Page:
International Clinical Trials Day marked
Clinical researchers across Australia and around the world will pause this Tuesday 20th May to celebrate International Clinical Trials Day.
This significant date marks the anniversary of the day James Lind began the world’s first clinical trial to investigate the prevention and treatment of scurvy in 1747. Lind’s pioneering randomised controlled trial, which consisted of just 12 men and lasted only six days, provided the first reliable evidence that citrus fruits could cure scurvy.
Fast forward 250 years and clinical trials are the mainstay of our health care system, providing patients and clinicians with the best possible evidence about which treatments offer the greatest potential benefits.
Clinical trials are vital for advancing modern medicine - both in the commercial setting where companies test new drugs, devices and biomedical breakthroughs, and in the clinical setting to guide health professionals charged with recommending the best treatment options for patients.
Professor Paul Myles, Director of Anaesthesia at the Alfred and a Founding Director of the Australian Clinical Trials Alliance (ACTA) said: “Anyone who is admitted to hospital or visits a GP or a specialist in the community is benefiting from the knowledge we’ve gained from clinical trials.”
International Clinical Trials Day is an opportunity to acknowledge the selfless contributions of the many millions of patients each year who volunteer to participate in trials and the hundreds of thousands of doctors, nurses and other health professionals dedicated to generating better evidence for patient care through clinical trials.
ACTA’s Chair, Professor John Zalcberg OAM said: “We are incredibly fortunate to have many of the world’s leading clinical triallists based here in Australia.
“We have more than 35 specialised clinical trials networks and world class trial coordinating centres such as the NHMRC Clinical Trials Centre, the George Institute in Sydney and Monash School of Public Health and Preventive Medicine in Melbourne.”
Numerous trials conducted by these networks have saved lives or resulted in health gains for Australians. Their success is built on a shared dedication to improving outcomes for patients and a highly collaborative approach to conducting multicentre clinical research across a range of collaborating institutions, hospitals and practices around Australia as well as New Zealand and other countries.
“Well designed clinical trials require a critical mixture of expertise and goodwill. International Clinical Trials Day is an important opportunity to acknowledge each and every person who has ever conducted or participated in a clinical trial,” Prof Myles said.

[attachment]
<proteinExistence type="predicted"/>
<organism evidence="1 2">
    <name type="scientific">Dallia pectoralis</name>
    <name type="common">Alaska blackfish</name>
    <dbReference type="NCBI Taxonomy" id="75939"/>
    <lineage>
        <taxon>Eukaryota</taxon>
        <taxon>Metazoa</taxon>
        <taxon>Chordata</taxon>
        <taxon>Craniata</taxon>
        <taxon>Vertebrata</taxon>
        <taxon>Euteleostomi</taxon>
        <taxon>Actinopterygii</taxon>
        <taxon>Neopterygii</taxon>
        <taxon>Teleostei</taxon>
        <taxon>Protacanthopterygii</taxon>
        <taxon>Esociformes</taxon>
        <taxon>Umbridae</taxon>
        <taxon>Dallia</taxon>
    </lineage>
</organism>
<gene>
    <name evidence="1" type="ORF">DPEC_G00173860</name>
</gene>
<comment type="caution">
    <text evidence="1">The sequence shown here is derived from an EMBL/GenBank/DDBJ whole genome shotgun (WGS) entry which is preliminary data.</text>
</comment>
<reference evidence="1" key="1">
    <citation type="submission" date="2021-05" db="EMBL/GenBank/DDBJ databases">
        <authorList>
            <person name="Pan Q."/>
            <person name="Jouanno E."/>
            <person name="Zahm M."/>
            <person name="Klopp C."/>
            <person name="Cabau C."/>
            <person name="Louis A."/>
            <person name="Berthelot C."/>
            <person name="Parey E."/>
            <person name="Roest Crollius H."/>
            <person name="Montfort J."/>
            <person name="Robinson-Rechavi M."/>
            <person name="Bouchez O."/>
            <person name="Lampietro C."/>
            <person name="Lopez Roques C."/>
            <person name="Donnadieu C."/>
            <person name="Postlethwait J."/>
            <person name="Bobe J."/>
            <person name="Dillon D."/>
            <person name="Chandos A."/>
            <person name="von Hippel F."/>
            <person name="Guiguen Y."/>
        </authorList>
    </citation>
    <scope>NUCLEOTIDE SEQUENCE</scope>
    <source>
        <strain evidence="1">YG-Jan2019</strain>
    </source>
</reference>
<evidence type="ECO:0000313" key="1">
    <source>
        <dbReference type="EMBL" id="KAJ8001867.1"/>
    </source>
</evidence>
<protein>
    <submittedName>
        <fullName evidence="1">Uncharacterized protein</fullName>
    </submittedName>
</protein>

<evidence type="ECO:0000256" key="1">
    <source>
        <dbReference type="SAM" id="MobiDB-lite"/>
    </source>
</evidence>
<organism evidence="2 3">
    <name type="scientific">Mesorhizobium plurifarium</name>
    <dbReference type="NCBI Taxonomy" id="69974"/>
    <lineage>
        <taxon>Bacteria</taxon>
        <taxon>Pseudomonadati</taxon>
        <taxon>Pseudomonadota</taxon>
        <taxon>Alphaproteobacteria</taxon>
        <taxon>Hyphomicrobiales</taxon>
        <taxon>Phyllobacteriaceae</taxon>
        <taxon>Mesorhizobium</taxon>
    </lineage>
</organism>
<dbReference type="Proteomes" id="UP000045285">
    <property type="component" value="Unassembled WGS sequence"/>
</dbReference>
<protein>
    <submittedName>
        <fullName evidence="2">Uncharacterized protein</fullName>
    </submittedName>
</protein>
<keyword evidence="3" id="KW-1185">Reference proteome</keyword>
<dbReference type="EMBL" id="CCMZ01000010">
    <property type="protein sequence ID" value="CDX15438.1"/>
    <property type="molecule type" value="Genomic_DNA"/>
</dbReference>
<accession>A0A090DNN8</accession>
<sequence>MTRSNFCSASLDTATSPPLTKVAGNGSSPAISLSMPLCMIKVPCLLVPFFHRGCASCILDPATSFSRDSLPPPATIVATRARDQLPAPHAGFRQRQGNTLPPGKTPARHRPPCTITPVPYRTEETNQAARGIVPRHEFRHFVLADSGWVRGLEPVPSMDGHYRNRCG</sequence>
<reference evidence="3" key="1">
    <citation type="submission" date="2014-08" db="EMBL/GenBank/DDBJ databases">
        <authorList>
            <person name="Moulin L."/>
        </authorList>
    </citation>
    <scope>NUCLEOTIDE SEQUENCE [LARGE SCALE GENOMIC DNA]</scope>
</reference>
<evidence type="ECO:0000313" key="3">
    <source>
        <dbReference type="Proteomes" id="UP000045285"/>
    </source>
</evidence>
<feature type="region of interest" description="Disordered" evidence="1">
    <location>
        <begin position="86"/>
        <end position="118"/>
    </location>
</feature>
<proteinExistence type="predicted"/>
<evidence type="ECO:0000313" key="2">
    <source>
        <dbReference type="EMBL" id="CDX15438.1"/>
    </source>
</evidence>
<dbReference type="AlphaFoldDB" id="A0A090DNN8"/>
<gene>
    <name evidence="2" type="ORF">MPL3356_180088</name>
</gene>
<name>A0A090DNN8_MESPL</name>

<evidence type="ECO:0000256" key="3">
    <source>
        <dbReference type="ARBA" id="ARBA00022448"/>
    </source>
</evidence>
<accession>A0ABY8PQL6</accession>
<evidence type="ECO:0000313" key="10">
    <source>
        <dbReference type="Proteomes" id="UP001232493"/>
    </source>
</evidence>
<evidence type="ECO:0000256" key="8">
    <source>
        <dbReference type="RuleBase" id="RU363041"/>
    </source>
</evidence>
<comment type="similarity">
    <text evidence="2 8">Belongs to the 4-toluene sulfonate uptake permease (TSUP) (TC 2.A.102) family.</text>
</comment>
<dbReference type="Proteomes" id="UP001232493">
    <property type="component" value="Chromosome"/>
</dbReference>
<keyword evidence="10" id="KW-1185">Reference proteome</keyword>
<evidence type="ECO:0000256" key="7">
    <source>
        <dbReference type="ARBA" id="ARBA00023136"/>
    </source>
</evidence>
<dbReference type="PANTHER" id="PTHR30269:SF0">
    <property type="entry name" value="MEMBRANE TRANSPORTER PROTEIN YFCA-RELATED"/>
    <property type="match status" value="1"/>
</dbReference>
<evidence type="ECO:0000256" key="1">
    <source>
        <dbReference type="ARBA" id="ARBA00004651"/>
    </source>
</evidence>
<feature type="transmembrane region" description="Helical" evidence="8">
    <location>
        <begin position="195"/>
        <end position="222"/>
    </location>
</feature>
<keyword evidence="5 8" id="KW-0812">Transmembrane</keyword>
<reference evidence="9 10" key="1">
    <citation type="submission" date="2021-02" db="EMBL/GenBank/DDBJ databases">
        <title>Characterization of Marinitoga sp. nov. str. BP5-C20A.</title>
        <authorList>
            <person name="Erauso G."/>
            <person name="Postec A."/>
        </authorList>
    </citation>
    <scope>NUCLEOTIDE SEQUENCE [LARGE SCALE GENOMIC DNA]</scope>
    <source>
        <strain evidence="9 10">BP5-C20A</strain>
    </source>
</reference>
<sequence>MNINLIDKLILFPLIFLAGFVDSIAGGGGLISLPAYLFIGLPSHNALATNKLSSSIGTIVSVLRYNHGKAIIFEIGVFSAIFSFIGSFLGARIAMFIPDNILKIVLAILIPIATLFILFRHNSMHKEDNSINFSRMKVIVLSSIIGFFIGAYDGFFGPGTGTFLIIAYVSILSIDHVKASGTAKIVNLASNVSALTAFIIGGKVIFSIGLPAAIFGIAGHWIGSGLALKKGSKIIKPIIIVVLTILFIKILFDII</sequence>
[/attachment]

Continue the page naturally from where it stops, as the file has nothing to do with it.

High Impact Clinical Trials examples include:
- One of the most feared complications of anaesthesia is awareness or “waking up” during surgery.The B-AWARE trial of over 2,000 at risk patients proved bispectral index monitoring reduced the incidence of “waking up” by 80%.This has been incorporated in guidelines throughout the world and its use in Australian hospitals has grown more than 20‐fold following publication of the study.
- A large international trial demonstrated the drug tamoxifen could reduce by 1/3 the incidence of breast cancer in women at high risk of developing the disease.The Medical Oncology Group of Australia is working with PBAC to list this inexpensive therapy for prevention, and ongoing research is developing a tool to assist GPs in identifying women at increased risk who might be suitable for this approach.
- The NICE‐SUGAR trial, led by The George Institute for Globaly Health, studied 6000 critically ill patients who were being treated in an Intensive Care Unit to evaluate the effect of tight control of blood sugar, which was the global standard of care at the time of the study. Contrary to expectations tight blood glucose control worsened mortality. These results mean there are now 3 fewer deaths for every 100 patients treated in Intensive Care Units.
- The PROGRESS trial, led by The George Institute for Global Health, tested the hypothesis that blood pressure lowering after stroke or transient ischemic attack would protect against subsequent stroke events. This proved to be the case and practice was changed world‐wide as a result.
About the Australian Clinical Trials Alliance (ACTA)
ACTA was established in 2013 to support the some 50 clinical trials networks, trial coordinating centers and clinical quality registries that conduct important public-good research within hospitals and primary care settings across Australia.
These networks are collaborative groups that involve up to several hundred senior doctors, nurses, allied health professionals and researchers. They are uniquely capable of identifying where there is poor evidence to guide treatment decisions and conducting well-designed clinical trials that provide evidence to help patients, health professionals and governments make the best possible decisions about health care.